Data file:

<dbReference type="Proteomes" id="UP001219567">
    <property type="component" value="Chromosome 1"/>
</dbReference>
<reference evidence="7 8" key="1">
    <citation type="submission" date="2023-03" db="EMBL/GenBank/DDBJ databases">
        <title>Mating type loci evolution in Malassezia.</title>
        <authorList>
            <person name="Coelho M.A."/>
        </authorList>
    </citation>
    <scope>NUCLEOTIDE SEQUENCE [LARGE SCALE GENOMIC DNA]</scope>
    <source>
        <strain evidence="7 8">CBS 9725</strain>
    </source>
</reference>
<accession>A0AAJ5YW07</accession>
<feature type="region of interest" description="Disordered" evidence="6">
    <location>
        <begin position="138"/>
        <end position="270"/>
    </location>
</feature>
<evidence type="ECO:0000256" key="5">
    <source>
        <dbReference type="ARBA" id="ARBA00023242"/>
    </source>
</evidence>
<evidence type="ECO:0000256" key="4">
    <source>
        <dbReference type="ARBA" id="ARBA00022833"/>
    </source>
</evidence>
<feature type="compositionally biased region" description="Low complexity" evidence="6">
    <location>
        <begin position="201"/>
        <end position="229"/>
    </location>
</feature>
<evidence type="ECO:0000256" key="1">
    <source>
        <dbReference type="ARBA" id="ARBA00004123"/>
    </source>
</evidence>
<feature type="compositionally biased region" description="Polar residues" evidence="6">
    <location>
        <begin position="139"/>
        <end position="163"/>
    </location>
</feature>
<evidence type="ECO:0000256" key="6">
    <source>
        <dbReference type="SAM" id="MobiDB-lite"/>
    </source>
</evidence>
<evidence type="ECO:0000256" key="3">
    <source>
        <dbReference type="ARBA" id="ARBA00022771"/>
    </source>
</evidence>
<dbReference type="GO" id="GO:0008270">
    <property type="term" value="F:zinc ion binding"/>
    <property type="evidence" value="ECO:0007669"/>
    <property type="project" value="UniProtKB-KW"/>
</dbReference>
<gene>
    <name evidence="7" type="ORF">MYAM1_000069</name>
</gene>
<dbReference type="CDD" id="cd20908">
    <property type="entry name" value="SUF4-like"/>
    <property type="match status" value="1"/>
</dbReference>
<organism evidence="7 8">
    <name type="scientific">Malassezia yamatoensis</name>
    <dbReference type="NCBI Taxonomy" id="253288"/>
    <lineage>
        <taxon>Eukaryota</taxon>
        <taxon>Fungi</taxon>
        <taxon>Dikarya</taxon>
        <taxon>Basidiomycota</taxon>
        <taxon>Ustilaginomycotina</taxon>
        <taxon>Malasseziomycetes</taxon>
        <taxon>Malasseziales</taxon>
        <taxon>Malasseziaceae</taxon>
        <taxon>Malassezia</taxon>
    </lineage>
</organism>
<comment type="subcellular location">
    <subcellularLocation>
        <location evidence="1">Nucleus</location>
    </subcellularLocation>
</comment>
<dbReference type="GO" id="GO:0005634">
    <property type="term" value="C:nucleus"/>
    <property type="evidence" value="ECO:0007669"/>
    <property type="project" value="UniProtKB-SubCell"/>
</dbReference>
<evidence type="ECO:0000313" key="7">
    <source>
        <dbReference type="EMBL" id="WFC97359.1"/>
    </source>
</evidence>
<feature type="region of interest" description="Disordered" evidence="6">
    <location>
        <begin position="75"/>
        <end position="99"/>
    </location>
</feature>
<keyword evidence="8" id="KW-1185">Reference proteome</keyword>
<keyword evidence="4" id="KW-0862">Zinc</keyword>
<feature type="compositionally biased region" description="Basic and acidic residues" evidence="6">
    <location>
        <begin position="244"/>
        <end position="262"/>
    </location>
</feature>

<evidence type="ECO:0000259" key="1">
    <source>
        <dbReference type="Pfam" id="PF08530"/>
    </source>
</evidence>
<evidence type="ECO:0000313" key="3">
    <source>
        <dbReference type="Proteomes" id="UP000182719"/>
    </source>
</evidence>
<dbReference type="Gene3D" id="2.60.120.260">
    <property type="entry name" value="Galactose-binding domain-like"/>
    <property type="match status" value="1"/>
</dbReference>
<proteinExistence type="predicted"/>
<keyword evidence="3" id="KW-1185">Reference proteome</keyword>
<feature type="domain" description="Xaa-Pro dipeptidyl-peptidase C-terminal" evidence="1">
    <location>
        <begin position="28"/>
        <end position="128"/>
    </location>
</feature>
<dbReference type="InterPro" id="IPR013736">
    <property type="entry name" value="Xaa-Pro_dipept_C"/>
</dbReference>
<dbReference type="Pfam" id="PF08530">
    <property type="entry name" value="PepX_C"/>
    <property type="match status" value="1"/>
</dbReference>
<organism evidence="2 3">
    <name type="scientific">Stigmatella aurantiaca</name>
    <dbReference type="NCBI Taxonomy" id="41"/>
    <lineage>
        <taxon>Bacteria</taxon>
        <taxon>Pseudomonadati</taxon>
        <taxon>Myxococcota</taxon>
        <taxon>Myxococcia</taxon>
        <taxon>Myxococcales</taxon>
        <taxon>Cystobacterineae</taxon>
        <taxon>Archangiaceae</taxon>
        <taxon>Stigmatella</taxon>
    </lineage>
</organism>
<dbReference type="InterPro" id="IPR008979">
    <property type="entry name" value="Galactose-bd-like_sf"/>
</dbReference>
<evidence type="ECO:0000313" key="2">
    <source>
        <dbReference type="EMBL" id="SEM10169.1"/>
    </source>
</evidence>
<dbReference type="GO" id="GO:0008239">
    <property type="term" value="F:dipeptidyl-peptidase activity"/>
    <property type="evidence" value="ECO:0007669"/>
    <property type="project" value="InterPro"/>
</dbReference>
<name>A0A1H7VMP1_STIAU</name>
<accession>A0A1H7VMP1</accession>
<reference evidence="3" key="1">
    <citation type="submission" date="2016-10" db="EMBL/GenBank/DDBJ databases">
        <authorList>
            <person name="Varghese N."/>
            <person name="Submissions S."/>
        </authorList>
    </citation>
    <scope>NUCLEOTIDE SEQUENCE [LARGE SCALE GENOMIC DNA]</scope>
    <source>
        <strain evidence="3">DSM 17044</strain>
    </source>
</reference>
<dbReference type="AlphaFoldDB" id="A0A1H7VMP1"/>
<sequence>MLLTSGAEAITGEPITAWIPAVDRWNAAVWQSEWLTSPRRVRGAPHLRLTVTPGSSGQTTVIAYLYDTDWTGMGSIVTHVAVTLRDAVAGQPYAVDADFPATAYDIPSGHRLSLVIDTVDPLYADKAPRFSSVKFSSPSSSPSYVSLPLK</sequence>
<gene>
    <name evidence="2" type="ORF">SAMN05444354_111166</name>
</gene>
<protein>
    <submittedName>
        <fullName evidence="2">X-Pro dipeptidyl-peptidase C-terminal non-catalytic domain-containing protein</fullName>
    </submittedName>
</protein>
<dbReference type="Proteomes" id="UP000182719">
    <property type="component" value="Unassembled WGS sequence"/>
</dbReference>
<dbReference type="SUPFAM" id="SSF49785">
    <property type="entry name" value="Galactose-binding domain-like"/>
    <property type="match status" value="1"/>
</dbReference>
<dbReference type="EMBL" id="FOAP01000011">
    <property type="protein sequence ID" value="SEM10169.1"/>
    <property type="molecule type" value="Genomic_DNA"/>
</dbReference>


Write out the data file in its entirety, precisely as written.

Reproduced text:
<dbReference type="Proteomes" id="UP001219567">
    <property type="component" value="Chromosome 1"/>
</dbReference>
<reference evidence="7 8" key="1">
    <citation type="submission" date="2023-03" db="EMBL/GenBank/DDBJ databases">
        <title>Mating type loci evolution in Malassezia.</title>
        <authorList>
            <person name="Coelho M.A."/>
        </authorList>
    </citation>
    <scope>NUCLEOTIDE SEQUENCE [LARGE SCALE GENOMIC DNA]</scope>
    <source>
        <strain evidence="7 8">CBS 9725</strain>
    </source>
</reference>
<accession>A0AAJ5YW07</accession>
<feature type="region of interest" description="Disordered" evidence="6">
    <location>
        <begin position="138"/>
        <end position="270"/>
    </location>
</feature>
<evidence type="ECO:0000256" key="5">
    <source>
        <dbReference type="ARBA" id="ARBA00023242"/>
    </source>
</evidence>
<evidence type="ECO:0000256" key="4">
    <source>
        <dbReference type="ARBA" id="ARBA00022833"/>
    </source>
</evidence>
<feature type="compositionally biased region" description="Low complexity" evidence="6">
    <location>
        <begin position="201"/>
        <end position="229"/>
    </location>
</feature>
<evidence type="ECO:0000256" key="1">
    <source>
        <dbReference type="ARBA" id="ARBA00004123"/>
    </source>
</evidence>
<feature type="compositionally biased region" description="Polar residues" evidence="6">
    <location>
        <begin position="139"/>
        <end position="163"/>
    </location>
</feature>
<evidence type="ECO:0000256" key="6">
    <source>
        <dbReference type="SAM" id="MobiDB-lite"/>
    </source>
</evidence>
<evidence type="ECO:0000256" key="3">
    <source>
        <dbReference type="ARBA" id="ARBA00022771"/>
    </source>
</evidence>
<dbReference type="GO" id="GO:0008270">
    <property type="term" value="F:zinc ion binding"/>
    <property type="evidence" value="ECO:0007669"/>
    <property type="project" value="UniProtKB-KW"/>
</dbReference>
<gene>
    <name evidence="7" type="ORF">MYAM1_000069</name>
</gene>
<dbReference type="CDD" id="cd20908">
    <property type="entry name" value="SUF4-like"/>
    <property type="match status" value="1"/>
</dbReference>
<organism evidence="7 8">
    <name type="scientific">Malassezia yamatoensis</name>
    <dbReference type="NCBI Taxonomy" id="253288"/>
    <lineage>
        <taxon>Eukaryota</taxon>
        <taxon>Fungi</taxon>
        <taxon>Dikarya</taxon>
        <taxon>Basidiomycota</taxon>
        <taxon>Ustilaginomycotina</taxon>
        <taxon>Malasseziomycetes</taxon>
        <taxon>Malasseziales</taxon>
        <taxon>Malasseziaceae</taxon>
        <taxon>Malassezia</taxon>
    </lineage>
</organism>
<comment type="subcellular location">
    <subcellularLocation>
        <location evidence="1">Nucleus</location>
    </subcellularLocation>
</comment>
<dbReference type="GO" id="GO:0005634">
    <property type="term" value="C:nucleus"/>
    <property type="evidence" value="ECO:0007669"/>
    <property type="project" value="UniProtKB-SubCell"/>
</dbReference>
<evidence type="ECO:0000313" key="7">
    <source>
        <dbReference type="EMBL" id="WFC97359.1"/>
    </source>
</evidence>
<feature type="region of interest" description="Disordered" evidence="6">
    <location>
        <begin position="75"/>
        <end position="99"/>
    </location>
</feature>
<keyword evidence="8" id="KW-1185">Reference proteome</keyword>
<keyword evidence="4" id="KW-0862">Zinc</keyword>
<feature type="compositionally biased region" description="Basic and acidic residues" evidence="6">
    <location>
        <begin position="244"/>
        <end position="262"/>
    </location>
</feature>

<evidence type="ECO:0000259" key="1">
    <source>
        <dbReference type="Pfam" id="PF08530"/>
    </source>
</evidence>
<evidence type="ECO:0000313" key="3">
    <source>
        <dbReference type="Proteomes" id="UP000182719"/>
    </source>
</evidence>
<dbReference type="Gene3D" id="2.60.120.260">
    <property type="entry name" value="Galactose-binding domain-like"/>
    <property type="match status" value="1"/>
</dbReference>
<proteinExistence type="predicted"/>
<keyword evidence="3" id="KW-1185">Reference proteome</keyword>
<feature type="domain" description="Xaa-Pro dipeptidyl-peptidase C-terminal" evidence="1">
    <location>
        <begin position="28"/>
        <end position="128"/>
    </location>
</feature>
<dbReference type="InterPro" id="IPR013736">
    <property type="entry name" value="Xaa-Pro_dipept_C"/>
</dbReference>
<dbReference type="Pfam" id="PF08530">
    <property type="entry name" value="PepX_C"/>
    <property type="match status" value="1"/>
</dbReference>
<organism evidence="2 3">
    <name type="scientific">Stigmatella aurantiaca</name>
    <dbReference type="NCBI Taxonomy" id="41"/>
    <lineage>
        <taxon>Bacteria</taxon>
        <taxon>Pseudomonadati</taxon>
        <taxon>Myxococcota</taxon>
        <taxon>Myxococcia</taxon>
        <taxon>Myxococcales</taxon>
        <taxon>Cystobacterineae</taxon>
        <taxon>Archangiaceae</taxon>
        <taxon>Stigmatella</taxon>
    </lineage>
</organism>
<dbReference type="InterPro" id="IPR008979">
    <property type="entry name" value="Galactose-bd-like_sf"/>
</dbReference>
<evidence type="ECO:0000313" key="2">
    <source>
        <dbReference type="EMBL" id="SEM10169.1"/>
    </source>
</evidence>
<dbReference type="GO" id="GO:0008239">
    <property type="term" value="F:dipeptidyl-peptidase activity"/>
    <property type="evidence" value="ECO:0007669"/>
    <property type="project" value="InterPro"/>
</dbReference>
<name>A0A1H7VMP1_STIAU</name>
<accession>A0A1H7VMP1</accession>
<reference evidence="3" key="1">
    <citation type="submission" date="2016-10" db="EMBL/GenBank/DDBJ databases">
        <authorList>
            <person name="Varghese N."/>
            <person name="Submissions S."/>
        </authorList>
    </citation>
    <scope>NUCLEOTIDE SEQUENCE [LARGE SCALE GENOMIC DNA]</scope>
    <source>
        <strain evidence="3">DSM 17044</strain>
    </source>
</reference>
<dbReference type="AlphaFoldDB" id="A0A1H7VMP1"/>
<sequence>MLLTSGAEAITGEPITAWIPAVDRWNAAVWQSEWLTSPRRVRGAPHLRLTVTPGSSGQTTVIAYLYDTDWTGMGSIVTHVAVTLRDAVAGQPYAVDADFPATAYDIPSGHRLSLVIDTVDPLYADKAPRFSSVKFSSPSSSPSYVSLPLK</sequence>
<gene>
    <name evidence="2" type="ORF">SAMN05444354_111166</name>
</gene>
<protein>
    <submittedName>
        <fullName evidence="2">X-Pro dipeptidyl-peptidase C-terminal non-catalytic domain-containing protein</fullName>
    </submittedName>
</protein>
<dbReference type="Proteomes" id="UP000182719">
    <property type="component" value="Unassembled WGS sequence"/>
</dbReference>
<dbReference type="SUPFAM" id="SSF49785">
    <property type="entry name" value="Galactose-binding domain-like"/>
    <property type="match status" value="1"/>
</dbReference>
<dbReference type="EMBL" id="FOAP01000011">
    <property type="protein sequence ID" value="SEM10169.1"/>
    <property type="molecule type" value="Genomic_DNA"/>
</dbReference>